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The NodeCopter Lounge at CascadiaJS

A two day lounge style workshop of programming flying robots with
node.js in Seattle, WA on November 8-9, 2012.

How was the NodeCopter Lounge at CascadiaJS

"NodeCopter Logo"

With the gracious support from Microsoft Windows Azure, Matt Podwysocki and I (Chris Williams) were able to create a great little "Intro to NodeCopter" lounge event over the two days of CascadiaJS. Set up just outside the main room of the event, we had two Parrot ARDrones available for individuals to run through some test flights. In total we were able to allow almost 45 people fly the drones over the course of the two days with almost everyone in attendance at least stopping by to see what was going on. We had several individuals sit down and start to dabble with the available hardware to extend or start new projects with the NodeCopters.

"NodeCopters in flight""SKYNET ATTACKS"

One of the more successful projects during the conference was to start the evolution of the previously built wii-drone from an arduino microcontroller system over to a more encapsulating Raspberry Pi based system. Another project that garnered a lot of interest, but is still in process was Rick Waldron's efforts to get the Johnny-Five and node-serialport libraries to operate with the Arduino Leonardo boards. While not strictly a traditional NodeCopter event, the lounge provided a great place to discuss interesting and novel ways of using JavaScript to interact with the real world.

"Ready for Hacking""Living in a hardware hacker's paradise""Parts used for the RaspPi port of wii-drone"

In summary, we are happy to report that the event overall was a huge success with many individuals primed and ready for their first, full-fledged NodeCopter event. The lounge style provided a nice, "walk-up", and low-commitment variation of the NodeCopter event and afforded some amazing conversations in the process.

"The View from the top of the NodeCopter Lounge"

More pictures available from Matthew Bergman (link) and the CascadiaJS SkyDrive

Once again, a HUGE THANK YOU for supporting us to

Windows Azure

Original Notice

NodeCopter.js is a full day event where teams of 3 get together to hack on flying robots using javascript. NodeCopter Lounge is the more relaxed variant of NodeCopter.js which is conducted during a conference, in this case CascadiaJS.

Professional NodeCopter engineers will be available throughout the two days of the conference in the lounge area along with a handful of Parrot AR Drone 2.0. The engineers are there to help you program and play with the drones. If a team can be formed, they will be given until the end of each day to accomplish something amazing and present their work to the other attendees.

Chris Williams and Matt Podwysocki, who wrote the wii-drone library, Rick Waldron (author of Johnny-Five) and Emily Rose (author of many epic Hardware Hacking) will be present to lend support and advice.

But, but, hardware hacking is hard...

Sure, but the Node community has abstracted all that difficulty away. If you want to write JavaScript to control an AR Drone, here's the little bit of code you need to get Node.js to control it for you:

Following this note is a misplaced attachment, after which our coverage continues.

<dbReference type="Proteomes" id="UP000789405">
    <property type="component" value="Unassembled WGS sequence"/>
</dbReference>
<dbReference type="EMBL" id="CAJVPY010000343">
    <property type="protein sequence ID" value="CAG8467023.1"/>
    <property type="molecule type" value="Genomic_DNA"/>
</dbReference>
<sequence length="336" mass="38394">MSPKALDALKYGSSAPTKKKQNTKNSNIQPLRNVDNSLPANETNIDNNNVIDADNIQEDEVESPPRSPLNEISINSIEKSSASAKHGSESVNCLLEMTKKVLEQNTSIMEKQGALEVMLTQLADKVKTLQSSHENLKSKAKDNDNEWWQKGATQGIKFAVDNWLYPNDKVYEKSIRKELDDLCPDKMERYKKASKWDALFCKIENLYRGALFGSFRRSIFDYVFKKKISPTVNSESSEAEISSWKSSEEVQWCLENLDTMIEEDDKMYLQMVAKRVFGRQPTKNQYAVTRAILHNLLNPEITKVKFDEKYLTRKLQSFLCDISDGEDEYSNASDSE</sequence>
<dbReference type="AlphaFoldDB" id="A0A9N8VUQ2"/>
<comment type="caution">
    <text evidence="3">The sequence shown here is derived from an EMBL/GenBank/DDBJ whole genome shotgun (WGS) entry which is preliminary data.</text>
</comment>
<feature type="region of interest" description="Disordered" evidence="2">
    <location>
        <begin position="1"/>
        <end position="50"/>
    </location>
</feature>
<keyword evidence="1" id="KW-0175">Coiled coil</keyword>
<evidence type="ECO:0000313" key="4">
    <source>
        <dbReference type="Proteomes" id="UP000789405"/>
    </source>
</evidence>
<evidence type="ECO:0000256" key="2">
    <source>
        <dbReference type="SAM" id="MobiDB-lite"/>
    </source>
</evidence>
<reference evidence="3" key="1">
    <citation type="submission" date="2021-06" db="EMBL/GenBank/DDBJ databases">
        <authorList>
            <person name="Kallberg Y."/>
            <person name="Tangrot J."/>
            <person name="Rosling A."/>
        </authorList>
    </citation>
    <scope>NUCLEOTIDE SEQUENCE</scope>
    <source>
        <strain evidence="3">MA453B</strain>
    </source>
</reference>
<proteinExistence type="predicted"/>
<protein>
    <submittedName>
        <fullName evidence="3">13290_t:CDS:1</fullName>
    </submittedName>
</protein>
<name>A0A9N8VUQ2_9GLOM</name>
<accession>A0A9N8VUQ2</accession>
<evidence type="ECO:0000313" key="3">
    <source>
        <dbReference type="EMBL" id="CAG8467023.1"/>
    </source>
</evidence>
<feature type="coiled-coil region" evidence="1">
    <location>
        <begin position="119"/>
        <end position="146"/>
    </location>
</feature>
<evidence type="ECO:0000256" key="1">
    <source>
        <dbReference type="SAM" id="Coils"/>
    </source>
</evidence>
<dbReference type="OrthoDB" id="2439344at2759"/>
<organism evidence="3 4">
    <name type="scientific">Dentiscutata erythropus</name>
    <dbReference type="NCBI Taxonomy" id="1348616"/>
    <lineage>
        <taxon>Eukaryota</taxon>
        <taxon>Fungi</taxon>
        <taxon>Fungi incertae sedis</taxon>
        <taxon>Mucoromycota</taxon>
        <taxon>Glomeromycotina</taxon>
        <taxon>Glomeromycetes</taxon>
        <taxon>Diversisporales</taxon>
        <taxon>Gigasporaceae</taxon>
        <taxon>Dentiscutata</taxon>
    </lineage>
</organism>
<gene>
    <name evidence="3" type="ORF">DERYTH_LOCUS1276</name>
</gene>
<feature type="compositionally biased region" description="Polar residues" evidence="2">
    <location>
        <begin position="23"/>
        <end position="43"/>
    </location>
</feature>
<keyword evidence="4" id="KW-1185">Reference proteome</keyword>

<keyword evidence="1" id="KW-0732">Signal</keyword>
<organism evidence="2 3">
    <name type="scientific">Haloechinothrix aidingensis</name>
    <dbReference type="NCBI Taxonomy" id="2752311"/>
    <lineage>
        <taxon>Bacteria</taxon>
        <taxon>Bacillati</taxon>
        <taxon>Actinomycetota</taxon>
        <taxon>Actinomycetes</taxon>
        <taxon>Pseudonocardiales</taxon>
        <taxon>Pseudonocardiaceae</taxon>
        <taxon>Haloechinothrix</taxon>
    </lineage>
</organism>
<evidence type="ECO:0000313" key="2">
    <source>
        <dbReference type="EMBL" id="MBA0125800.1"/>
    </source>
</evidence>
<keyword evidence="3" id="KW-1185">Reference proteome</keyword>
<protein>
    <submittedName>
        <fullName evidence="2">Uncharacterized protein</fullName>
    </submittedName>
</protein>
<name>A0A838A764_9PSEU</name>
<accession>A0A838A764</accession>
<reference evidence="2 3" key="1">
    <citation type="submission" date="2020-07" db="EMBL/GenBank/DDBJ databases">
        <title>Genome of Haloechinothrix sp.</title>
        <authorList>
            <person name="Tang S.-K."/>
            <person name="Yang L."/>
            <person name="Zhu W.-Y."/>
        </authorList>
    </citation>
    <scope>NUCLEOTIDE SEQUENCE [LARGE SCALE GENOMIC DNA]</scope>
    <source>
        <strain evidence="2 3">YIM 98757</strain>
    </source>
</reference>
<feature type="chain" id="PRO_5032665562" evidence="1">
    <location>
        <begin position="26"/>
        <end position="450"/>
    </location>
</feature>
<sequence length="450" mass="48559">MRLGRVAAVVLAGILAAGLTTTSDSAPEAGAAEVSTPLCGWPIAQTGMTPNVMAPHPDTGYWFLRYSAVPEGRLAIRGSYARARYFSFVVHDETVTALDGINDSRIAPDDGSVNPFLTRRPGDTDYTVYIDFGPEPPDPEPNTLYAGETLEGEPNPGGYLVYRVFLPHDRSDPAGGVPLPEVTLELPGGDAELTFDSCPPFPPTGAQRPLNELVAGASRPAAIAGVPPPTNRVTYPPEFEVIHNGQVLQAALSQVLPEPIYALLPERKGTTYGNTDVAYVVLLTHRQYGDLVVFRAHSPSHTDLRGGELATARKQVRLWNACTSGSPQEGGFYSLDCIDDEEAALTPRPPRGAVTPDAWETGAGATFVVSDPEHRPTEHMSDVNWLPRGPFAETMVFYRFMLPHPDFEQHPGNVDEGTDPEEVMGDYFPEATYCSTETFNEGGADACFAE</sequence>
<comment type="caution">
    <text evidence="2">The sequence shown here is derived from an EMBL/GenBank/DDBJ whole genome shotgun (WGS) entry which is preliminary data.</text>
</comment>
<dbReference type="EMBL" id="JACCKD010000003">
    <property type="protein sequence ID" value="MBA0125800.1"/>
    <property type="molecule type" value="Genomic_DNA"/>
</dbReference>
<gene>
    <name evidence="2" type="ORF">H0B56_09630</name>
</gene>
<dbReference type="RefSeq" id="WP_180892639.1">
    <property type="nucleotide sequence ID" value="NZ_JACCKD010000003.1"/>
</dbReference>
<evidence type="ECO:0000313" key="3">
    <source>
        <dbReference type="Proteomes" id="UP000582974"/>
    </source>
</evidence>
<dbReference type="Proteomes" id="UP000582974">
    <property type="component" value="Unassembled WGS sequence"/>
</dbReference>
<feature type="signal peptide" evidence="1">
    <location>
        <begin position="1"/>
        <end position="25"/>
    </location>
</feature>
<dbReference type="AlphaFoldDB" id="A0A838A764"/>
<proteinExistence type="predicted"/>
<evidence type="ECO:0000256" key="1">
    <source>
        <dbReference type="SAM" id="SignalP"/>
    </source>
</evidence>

var arDrone = require('ar-drone');
var client = arDrone.createClient();


  .after(5000, function() {
  .after(3000, function() {

Yeah, that's it. Still afraid of hardware? There's tons more you can do - hookup a browser using Socket.IO to the Node server so you can use your browser to control the drone. Or capture a live stream of image data from the drone, drop it in to a canvas (either on the server or client side) and do some image processing (like facial recognition, pixel searching, etc).

If you can write JavaScript, then you can fly these bad boys, but moreover, you've got the tools to hack these drones to do what ever crazy idea you come up with.

Awesome, Where Do I Sign Up?

Unlike the bigger NodeCopter.js events, the lounge events are designed to attract passerby interest during a conference (in this case CascadiaJS) and let you try out the NodeCopters before attending the full-fledged hackathon event. There will be many different projects being shown and constructed during the conference time so stop by at any point. If a group of no more than three find a project they want to pursue, they will be given a dedicated copter to develop with. In total, the goal is to have fun... WITH FLYING ROBOTS!

The NodeCopter Lounge will be open during the normal hours of CascadiaJS and do require a CascadiaJS Attendee Ticket to participate, but nothing further.

Final thoughts

Before starting the event first, Felix Geisendörfer wrote a library to control the Parrot AR Drone 2.0 with javascript using node.js. He also just wrote a tool to install node.js ON THE DRONE.

At the beginning of October, he and Berlin.js held the first Nodecopter event, with 20 teams hacking on everything from controlling drones with Wii controllers, to programming their drones to see red and charge. Read Mikeal Rogers's blog post for a full report.

— Chris Williams (with some words "borrowed" from Remy Sharp)

Organised with the support of Windows Azure and CascadiaJS.


A huge thanks goes out to our sponsor, without them we would have been unable to pull this event off: